Screening for dysphagia on stroke patient admissions in a timely manner, with early risk identification, and implementation of appropriate oral intake measures is a priority to reduce negative patient outcomes. Containing patient and facility costs, along with reducing length of stay, is a priority for all healthcare institutions. To ensure the provision of care at our facility was consistent with these priorities, we reviewed our processes and looked for opportunities for improvement. Assuring we had a reliable and valid nursing bedside screening tool for dysphagia was identified as a priority. We designed a study to answer the questions of validity and reliability. The findings suggest that our facility-developed Nursing Bedside Dysphagia Screen is a valid and reliable tool to help identify patients with stroke who are at risk for aspiration pneumonia.
Questions or comments about this article may be directed to Gladys B. Campbell, MSN RN CNRN, at firstname.lastname@example.org. She is a Clinical Practice Specialist, Clinical Education for Novant Health, Winston-Salem, NC.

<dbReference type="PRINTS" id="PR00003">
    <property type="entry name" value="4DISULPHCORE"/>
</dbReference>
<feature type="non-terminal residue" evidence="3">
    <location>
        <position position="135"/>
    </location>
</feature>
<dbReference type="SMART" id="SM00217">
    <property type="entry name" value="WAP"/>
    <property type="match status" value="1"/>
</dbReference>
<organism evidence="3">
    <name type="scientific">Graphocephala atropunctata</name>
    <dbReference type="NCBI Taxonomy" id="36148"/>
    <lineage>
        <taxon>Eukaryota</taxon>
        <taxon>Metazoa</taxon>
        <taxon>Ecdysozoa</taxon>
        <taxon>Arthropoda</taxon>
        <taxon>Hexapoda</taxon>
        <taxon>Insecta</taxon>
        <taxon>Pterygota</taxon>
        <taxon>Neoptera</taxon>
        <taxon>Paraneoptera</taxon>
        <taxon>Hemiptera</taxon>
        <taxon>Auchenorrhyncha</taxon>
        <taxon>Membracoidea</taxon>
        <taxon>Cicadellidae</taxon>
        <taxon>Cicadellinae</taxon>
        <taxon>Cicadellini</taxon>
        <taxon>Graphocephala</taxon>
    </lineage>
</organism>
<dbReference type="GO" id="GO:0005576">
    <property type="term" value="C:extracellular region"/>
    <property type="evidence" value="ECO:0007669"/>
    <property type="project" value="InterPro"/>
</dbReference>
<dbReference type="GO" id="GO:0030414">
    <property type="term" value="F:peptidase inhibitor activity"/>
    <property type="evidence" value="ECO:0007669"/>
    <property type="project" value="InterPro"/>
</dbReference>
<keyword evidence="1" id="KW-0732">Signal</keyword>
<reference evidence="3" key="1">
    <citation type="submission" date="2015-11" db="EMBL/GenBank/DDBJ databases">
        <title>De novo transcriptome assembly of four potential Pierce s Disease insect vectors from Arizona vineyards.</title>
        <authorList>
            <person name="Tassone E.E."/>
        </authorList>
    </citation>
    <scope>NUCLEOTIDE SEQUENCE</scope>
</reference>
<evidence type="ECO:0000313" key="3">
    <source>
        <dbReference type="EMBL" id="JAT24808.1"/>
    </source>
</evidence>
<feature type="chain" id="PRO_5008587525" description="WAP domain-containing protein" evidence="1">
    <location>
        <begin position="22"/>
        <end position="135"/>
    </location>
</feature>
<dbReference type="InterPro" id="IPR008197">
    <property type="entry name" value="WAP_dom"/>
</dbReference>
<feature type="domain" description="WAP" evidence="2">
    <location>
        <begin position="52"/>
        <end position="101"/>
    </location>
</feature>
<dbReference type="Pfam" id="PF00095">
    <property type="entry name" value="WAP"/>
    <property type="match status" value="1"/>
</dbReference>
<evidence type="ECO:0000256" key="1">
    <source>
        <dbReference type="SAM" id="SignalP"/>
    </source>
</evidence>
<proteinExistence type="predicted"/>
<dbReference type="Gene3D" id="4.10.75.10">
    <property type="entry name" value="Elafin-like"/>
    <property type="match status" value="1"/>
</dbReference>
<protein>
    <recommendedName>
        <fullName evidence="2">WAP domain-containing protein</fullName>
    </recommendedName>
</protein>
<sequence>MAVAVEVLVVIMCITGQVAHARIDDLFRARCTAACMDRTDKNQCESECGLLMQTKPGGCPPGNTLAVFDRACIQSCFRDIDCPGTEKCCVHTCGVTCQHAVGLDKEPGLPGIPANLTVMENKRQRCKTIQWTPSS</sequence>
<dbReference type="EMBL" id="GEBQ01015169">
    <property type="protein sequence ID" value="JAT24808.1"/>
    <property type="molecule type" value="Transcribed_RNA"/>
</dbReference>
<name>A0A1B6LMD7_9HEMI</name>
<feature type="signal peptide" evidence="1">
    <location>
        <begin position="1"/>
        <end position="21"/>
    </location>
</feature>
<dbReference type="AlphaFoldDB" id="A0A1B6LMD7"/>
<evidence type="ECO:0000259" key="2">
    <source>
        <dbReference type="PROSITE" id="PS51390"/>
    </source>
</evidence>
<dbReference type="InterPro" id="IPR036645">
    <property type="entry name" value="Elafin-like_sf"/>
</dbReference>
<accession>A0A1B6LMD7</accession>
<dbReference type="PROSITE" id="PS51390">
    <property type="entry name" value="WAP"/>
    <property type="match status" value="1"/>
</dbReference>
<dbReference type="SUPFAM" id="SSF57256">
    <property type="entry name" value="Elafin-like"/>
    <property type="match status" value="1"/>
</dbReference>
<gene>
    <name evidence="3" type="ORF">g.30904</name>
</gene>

Teresa Carter, MSN RN, is a Nurse Manager, Emergency Services, Novant Health Clemmons Medical Center, Clemmons, NC.
Daria Kring, PhD RN NE-BC, is a Director of Clinical Education, Novant Health, Winston-Salem, NC.
Cecilia Martinez, MA CCC SLP, is a Speech Therapist, Novant Health Forsyth Medical Center, Winston-Salem, NC.
The authors declare no conflicts of interest.
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